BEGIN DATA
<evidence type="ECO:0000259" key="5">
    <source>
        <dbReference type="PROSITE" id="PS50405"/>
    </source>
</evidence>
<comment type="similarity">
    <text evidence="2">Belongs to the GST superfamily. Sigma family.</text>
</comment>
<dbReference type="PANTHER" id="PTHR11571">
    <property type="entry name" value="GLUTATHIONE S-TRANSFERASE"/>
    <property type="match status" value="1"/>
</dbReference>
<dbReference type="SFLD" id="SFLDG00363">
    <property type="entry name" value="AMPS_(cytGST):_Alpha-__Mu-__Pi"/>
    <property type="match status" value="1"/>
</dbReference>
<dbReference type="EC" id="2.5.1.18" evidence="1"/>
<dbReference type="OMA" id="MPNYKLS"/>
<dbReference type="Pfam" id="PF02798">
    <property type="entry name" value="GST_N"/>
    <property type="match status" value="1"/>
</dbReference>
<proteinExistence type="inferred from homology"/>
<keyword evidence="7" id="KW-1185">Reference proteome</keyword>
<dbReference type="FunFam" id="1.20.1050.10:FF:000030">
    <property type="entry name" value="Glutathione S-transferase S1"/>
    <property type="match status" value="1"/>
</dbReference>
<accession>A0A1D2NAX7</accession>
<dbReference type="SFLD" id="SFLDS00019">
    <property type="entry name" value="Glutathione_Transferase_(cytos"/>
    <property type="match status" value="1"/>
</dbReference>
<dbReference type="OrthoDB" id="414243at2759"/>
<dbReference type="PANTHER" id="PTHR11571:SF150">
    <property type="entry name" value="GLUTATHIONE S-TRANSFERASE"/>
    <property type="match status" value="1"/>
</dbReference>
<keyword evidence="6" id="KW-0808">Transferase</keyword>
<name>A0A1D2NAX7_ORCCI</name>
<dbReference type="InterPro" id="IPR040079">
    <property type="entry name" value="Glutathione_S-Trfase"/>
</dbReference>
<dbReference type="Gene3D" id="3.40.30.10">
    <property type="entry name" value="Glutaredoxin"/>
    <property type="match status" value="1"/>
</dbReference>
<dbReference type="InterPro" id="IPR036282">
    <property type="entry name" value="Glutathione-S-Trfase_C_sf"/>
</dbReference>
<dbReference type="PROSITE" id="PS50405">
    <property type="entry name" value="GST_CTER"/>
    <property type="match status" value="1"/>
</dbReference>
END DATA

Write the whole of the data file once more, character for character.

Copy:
<evidence type="ECO:0000259" key="5">
    <source>
        <dbReference type="PROSITE" id="PS50405"/>
    </source>
</evidence>
<comment type="similarity">
    <text evidence="2">Belongs to the GST superfamily. Sigma family.</text>
</comment>
<dbReference type="PANTHER" id="PTHR11571">
    <property type="entry name" value="GLUTATHIONE S-TRANSFERASE"/>
    <property type="match status" value="1"/>
</dbReference>
<dbReference type="SFLD" id="SFLDG00363">
    <property type="entry name" value="AMPS_(cytGST):_Alpha-__Mu-__Pi"/>
    <property type="match status" value="1"/>
</dbReference>
<dbReference type="EC" id="2.5.1.18" evidence="1"/>
<dbReference type="OMA" id="MPNYKLS"/>
<dbReference type="Pfam" id="PF02798">
    <property type="entry name" value="GST_N"/>
    <property type="match status" value="1"/>
</dbReference>
<proteinExistence type="inferred from homology"/>
<keyword evidence="7" id="KW-1185">Reference proteome</keyword>
<dbReference type="FunFam" id="1.20.1050.10:FF:000030">
    <property type="entry name" value="Glutathione S-transferase S1"/>
    <property type="match status" value="1"/>
</dbReference>
<accession>A0A1D2NAX7</accession>
<dbReference type="SFLD" id="SFLDS00019">
    <property type="entry name" value="Glutathione_Transferase_(cytos"/>
    <property type="match status" value="1"/>
</dbReference>
<dbReference type="OrthoDB" id="414243at2759"/>
<dbReference type="PANTHER" id="PTHR11571:SF150">
    <property type="entry name" value="GLUTATHIONE S-TRANSFERASE"/>
    <property type="match status" value="1"/>
</dbReference>
<keyword evidence="6" id="KW-0808">Transferase</keyword>
<name>A0A1D2NAX7_ORCCI</name>
<dbReference type="InterPro" id="IPR040079">
    <property type="entry name" value="Glutathione_S-Trfase"/>
</dbReference>
<dbReference type="Gene3D" id="3.40.30.10">
    <property type="entry name" value="Glutaredoxin"/>
    <property type="match status" value="1"/>
</dbReference>
<dbReference type="InterPro" id="IPR036282">
    <property type="entry name" value="Glutathione-S-Trfase_C_sf"/>
</dbReference>
<dbReference type="PROSITE" id="PS50405">
    <property type="entry name" value="GST_CTER"/>
    <property type="match status" value="1"/>
</dbReference>